The asteroid Gaspra looms in the sights of the Galileo spacecraft in this 1991 image. Gaspra was the first asteroid ever visited by a spacecraft, with Galileo passing just a few thousand miles from the rocky body en route to Jupiter. Gaspra has an average diameter of about seven miles, and is marked by impact craters and long cracks that suggest Gaspra was once part of a larger body. [NASA/JPL]
Over the last decade or so, spacecraft have studied more than a half-dozen asteroids from close range. One craft even brought back a sample of one asteroid, and another is orbiting the large asteroid Vesta right now.
The first asteroid encounter came 20 years ago today. The Galileo spacecraft was headed for Jupiter. As it traversed the asteroid belt, between the orbits of Jupiter and Mars, it flew within a thousand miles of Gaspra.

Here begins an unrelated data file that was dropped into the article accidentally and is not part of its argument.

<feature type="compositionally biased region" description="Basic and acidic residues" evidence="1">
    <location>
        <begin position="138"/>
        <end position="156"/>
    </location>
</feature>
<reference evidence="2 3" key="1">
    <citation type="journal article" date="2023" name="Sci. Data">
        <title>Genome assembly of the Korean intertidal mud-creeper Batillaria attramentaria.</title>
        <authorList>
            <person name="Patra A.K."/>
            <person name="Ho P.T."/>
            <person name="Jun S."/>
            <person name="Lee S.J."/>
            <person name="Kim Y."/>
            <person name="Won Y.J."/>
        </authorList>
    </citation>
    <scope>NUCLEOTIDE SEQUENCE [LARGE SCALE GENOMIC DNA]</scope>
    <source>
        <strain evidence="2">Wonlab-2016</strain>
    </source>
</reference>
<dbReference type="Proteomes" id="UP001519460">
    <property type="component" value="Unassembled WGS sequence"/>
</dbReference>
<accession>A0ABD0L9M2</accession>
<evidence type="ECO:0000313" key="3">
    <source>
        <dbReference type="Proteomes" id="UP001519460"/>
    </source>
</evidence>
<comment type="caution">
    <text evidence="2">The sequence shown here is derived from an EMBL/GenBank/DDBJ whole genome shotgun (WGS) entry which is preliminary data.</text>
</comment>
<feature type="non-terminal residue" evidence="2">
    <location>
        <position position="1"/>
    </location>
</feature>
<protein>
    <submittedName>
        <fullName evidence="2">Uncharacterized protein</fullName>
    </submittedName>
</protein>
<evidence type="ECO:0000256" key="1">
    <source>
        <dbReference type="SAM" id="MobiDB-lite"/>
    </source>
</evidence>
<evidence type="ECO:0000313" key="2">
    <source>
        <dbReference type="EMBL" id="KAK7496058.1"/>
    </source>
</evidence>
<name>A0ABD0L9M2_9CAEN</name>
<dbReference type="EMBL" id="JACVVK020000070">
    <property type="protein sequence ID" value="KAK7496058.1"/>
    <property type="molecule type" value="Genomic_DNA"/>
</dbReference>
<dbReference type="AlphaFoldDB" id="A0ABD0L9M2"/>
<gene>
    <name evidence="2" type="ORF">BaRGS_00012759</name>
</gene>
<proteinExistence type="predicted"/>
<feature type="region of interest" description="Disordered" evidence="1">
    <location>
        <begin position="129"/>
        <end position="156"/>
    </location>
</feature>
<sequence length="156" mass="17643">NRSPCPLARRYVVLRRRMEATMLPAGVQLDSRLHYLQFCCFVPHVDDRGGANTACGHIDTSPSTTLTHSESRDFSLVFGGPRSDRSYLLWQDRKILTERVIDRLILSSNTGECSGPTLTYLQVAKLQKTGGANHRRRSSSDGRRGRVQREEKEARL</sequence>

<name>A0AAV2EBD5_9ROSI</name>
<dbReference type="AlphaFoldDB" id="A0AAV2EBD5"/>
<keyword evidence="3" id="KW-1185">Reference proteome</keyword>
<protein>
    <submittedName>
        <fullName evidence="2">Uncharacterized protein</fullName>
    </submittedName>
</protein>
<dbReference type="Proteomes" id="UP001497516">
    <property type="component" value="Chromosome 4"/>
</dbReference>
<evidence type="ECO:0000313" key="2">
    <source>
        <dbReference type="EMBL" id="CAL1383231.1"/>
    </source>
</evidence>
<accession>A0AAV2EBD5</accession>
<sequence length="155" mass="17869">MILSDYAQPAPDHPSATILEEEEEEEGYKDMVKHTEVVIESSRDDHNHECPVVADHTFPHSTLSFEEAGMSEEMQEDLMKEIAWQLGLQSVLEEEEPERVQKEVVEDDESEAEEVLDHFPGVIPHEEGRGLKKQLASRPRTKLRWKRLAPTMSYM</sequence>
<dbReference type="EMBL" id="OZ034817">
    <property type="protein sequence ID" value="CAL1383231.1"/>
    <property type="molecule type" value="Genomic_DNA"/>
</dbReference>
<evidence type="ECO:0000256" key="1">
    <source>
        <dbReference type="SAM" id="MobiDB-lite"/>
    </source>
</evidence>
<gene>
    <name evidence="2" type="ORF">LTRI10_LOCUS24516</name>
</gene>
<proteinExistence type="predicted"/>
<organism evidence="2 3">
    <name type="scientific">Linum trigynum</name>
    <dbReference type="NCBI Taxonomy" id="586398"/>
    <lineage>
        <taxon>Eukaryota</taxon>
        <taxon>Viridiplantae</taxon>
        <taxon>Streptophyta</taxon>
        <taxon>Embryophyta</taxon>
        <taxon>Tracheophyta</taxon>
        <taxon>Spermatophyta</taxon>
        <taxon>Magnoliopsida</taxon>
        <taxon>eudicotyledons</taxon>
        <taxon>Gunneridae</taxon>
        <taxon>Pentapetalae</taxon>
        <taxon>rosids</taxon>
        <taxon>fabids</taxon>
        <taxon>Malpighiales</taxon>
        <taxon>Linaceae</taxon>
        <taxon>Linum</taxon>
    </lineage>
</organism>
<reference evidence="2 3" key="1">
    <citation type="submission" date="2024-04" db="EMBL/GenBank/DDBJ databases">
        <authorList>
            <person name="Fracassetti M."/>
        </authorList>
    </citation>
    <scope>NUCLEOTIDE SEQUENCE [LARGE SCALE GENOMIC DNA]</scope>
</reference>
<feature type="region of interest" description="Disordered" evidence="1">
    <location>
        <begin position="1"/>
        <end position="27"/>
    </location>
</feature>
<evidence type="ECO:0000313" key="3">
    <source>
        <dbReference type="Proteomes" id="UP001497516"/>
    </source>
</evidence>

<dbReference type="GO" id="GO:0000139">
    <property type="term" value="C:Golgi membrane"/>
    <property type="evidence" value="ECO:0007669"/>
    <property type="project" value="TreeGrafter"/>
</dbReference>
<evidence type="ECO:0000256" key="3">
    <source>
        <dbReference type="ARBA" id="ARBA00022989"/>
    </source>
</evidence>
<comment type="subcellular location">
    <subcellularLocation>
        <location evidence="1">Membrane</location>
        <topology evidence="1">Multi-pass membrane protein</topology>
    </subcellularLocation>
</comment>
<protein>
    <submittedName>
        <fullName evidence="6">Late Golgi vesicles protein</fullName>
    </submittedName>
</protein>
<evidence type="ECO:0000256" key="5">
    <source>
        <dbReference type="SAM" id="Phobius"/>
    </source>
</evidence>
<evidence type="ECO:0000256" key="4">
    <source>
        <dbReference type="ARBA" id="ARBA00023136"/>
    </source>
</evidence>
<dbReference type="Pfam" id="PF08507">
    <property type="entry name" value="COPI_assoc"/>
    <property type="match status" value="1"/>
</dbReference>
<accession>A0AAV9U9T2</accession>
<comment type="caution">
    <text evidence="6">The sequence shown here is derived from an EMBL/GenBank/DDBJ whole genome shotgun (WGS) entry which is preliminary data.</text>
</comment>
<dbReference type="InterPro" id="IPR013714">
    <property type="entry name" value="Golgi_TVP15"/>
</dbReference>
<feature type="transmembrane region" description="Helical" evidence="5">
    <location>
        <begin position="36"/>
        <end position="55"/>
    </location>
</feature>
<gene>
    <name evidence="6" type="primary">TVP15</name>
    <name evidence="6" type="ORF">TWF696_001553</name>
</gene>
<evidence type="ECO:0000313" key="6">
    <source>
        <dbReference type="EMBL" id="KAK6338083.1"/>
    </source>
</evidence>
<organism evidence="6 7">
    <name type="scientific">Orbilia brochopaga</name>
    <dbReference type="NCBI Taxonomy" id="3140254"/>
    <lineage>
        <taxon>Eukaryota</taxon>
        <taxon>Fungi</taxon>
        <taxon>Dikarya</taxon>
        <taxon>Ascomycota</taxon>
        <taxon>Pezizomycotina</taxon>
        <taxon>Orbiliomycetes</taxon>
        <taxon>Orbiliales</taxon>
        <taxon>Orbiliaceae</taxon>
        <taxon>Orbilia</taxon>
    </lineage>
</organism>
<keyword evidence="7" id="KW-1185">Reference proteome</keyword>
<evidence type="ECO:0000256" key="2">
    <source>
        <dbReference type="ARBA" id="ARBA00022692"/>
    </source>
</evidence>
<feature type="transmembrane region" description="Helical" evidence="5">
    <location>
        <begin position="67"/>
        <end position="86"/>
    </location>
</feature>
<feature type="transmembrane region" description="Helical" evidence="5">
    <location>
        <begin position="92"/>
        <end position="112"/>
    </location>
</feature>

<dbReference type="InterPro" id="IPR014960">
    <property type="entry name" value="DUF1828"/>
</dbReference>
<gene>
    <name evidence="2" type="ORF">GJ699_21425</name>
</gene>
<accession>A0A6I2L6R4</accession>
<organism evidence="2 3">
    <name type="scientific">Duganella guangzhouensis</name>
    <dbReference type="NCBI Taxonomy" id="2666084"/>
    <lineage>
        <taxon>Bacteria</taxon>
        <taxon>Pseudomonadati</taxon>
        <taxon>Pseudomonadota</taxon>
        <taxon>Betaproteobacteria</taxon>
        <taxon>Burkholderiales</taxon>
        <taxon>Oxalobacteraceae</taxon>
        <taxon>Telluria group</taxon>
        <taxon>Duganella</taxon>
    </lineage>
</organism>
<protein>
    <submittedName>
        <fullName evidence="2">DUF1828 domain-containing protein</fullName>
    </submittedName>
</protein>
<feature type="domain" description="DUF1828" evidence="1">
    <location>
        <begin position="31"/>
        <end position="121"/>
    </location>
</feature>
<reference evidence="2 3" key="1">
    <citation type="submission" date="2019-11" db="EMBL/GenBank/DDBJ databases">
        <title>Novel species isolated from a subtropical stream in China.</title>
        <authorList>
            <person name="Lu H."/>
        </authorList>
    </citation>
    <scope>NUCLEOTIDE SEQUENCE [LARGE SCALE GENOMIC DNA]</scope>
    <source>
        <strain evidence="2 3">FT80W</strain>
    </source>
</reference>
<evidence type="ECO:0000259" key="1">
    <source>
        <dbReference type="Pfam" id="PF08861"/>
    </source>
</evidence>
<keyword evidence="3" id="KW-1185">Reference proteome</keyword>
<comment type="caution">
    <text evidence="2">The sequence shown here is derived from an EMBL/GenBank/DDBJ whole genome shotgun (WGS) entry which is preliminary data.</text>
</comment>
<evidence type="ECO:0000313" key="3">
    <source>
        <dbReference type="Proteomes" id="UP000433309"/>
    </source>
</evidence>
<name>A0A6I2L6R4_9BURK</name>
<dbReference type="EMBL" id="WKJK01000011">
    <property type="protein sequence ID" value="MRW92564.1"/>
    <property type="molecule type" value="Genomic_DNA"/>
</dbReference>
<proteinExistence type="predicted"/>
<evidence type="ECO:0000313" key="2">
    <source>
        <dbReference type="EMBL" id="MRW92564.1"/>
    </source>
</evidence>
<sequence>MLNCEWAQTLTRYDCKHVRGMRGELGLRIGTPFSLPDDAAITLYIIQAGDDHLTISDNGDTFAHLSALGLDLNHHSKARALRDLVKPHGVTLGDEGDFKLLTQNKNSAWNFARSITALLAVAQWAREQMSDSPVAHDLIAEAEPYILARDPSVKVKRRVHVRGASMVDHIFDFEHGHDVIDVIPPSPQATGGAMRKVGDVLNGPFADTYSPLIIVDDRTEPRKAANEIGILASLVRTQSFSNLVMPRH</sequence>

It was a tricky encounter, because Gaspra’s position was a little uncertain. Seen from Earth, the asteroid is no more than a bright point of light. The light is smeared by the atmosphere, so it’s impossible to pinpoint the asteroid’s location to less than about a hundred miles. So on the way in, Galileo used its own cameras to plot a more precise location for Gaspra.
With that help, Galileo was able to snap dozens of pictures of the asteroid. They showed that it’s shaped like a large, wide spearhead, with an average diameter of about seven miles. It’s covered with impact craters, and criss-crossed by long, deep cracks. The cracks suggest that Gaspra was once part of a larger body. But a giant impact split it apart, creating a family of asteroids and leaving Gaspra with deep scars.
Two years later, Galileo flew by a second asteroid, Ida. And it made a bonus discovery: a small moon orbits Ida — the first asteroid moon ever found.
Script by Damond Benningfield, Copyright 2011
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